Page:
There were multiple benefits for both the public and private sectors from working together on this project.

In conclusion, Prof Hall stated that, for the successful involvement of the private sector in research:

  • both sides must benefit

  • the contributions of both sides must be transparent and justified

  • risks must be shared

  • both sides must understand and respect each others' objectives, timescales and modes of working

  • the private sector in developing countries often needs training, support and capacity-building, particularly in science and technology

Dr Jo Lines started by stating that the health sector is very much more the domain of the public sector, therefore persuading people that the private sector can and should have a role is a challenge in itself.

He then proceeded with some basic facts about malaria:

  • malaria is still the no. 1 health problem in Africa, despite the increasing incidence of HIV/AIDS

  • the use of insecticide-treated nets (ITNs) can have a huge effect on preventing child deaths (20% reduction) from malaria

Despite this, there have been many arguments about how the private sector should be involved in scaling-up the use of ITNs. There are two lobbies: those who believe that nets should be provided free of charge and those who believe in social marketing, and that people will only value their nets if they have been made to pay for them.

Dr Lines then went on to describe 6 ITN myths often believed by people with a limited knowledge of malaria.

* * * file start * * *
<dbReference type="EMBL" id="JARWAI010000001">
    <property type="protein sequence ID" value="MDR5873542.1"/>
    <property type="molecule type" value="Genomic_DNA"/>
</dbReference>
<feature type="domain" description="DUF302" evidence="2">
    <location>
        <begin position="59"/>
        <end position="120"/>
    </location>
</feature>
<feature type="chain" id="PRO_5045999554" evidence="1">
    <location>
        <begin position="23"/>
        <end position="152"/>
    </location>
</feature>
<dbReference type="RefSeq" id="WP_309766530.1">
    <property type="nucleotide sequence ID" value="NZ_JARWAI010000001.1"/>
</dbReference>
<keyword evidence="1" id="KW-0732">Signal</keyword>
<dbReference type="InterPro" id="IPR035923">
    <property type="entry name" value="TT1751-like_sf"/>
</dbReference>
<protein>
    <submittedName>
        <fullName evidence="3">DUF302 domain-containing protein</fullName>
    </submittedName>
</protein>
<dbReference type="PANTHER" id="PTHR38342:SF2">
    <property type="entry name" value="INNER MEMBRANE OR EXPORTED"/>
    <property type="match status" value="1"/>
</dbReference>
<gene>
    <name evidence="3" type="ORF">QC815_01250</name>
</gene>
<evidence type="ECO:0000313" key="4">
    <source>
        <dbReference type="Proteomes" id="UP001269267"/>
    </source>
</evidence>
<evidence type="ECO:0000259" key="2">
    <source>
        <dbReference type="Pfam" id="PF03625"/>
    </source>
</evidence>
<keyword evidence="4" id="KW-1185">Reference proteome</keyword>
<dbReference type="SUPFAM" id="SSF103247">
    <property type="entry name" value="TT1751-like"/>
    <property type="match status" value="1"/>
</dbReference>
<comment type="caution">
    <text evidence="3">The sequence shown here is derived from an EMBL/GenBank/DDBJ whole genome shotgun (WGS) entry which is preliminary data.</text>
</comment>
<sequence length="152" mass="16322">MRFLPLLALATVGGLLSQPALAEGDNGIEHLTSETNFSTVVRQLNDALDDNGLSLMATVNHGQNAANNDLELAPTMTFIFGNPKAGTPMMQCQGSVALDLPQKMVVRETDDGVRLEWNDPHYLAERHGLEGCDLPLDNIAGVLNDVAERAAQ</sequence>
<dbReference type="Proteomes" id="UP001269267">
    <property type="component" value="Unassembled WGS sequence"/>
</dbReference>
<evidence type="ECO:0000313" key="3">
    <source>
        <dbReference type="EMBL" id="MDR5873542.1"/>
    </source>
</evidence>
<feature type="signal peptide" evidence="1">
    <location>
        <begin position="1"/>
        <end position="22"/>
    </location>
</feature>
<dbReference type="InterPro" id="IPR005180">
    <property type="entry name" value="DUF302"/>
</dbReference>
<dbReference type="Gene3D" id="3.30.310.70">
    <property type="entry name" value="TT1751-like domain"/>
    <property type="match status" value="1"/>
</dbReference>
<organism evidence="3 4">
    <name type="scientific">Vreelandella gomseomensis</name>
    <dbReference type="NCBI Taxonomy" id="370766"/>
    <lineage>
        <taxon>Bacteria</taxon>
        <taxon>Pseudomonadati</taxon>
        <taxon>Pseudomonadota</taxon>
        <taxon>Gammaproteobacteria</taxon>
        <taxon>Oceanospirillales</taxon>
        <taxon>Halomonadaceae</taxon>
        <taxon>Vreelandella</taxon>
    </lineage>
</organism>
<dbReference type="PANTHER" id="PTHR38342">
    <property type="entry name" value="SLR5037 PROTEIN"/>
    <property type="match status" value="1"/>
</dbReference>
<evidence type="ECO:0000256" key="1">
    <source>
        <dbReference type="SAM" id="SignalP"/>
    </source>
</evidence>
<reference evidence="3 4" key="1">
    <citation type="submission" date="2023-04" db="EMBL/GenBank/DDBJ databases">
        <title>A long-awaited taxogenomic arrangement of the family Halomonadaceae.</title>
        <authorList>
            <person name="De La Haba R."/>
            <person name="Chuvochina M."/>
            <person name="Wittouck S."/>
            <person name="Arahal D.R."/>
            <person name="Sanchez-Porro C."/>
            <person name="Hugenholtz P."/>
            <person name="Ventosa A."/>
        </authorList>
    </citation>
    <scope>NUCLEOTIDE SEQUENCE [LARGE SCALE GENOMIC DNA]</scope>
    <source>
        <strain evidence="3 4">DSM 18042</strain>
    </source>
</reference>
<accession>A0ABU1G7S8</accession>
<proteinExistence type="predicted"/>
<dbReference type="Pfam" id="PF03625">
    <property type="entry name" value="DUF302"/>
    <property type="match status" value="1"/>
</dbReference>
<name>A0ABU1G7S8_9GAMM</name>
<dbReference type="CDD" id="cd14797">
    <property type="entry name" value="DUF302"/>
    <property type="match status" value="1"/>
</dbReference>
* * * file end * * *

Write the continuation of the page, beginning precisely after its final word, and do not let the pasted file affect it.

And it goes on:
But actually:

  • untreated nets give 50% of the protection of ITNs

  • net use research shows that the diversion of nets from babies and children by fathers is not high

  • untreated nets outnumber treated nets by 5:1

  • when comparing urban and rural net use, ITNs are used more in urban areas

  • the use of nets is more concentrated in richer households

  • the gap between the straight line and the curve is called the 'concentration index' which shows just how much more concentrated net use is in richer households compare to poorer

Dr Lines then displayed a range of data which showed that ITN coverage was less equitable than untreated net coverage. He emphasized that despite this, projects hardly ever focus on untreated nets, and that the distribution of project ITNs tend to be much less equitable than untreated nets sources from local commercial markets.

Dr Lines described that in West Africa net use is a long-standing tradition and that people like tailor-made nets which are prettier, more durable and are often made from second-hand net curtains. Though richer households are more likely to buy their nets and this industry is a big business.

The key issue therefore is how to help local people sell ITNs. This can be demonstrated by the case of Sunflag (private company) in Tanzania. From 1994-97, Sunflag made round, branded nets for the mass market with a street price of $6-7. By 1998-2000 there were 3 different factories producing 3.4M nets a year. This increased competition drove down prices, improved quality and increased rural penetration. In 1998 PSI also introduced social marketing of nets. All these factors contributed to hugely increased national coverage and net sales, and reduced socioeconomic inequalities in net use.

A paper by the Catholic Red Cross regarding programmes for agricultural recovery after disasters/displacement found that it was just as effective to use vouchers and markets to promote local supplies of seeds and tools, as it would be to procure and distribute them using the international market, so why has the latter become the norm - including in the net market?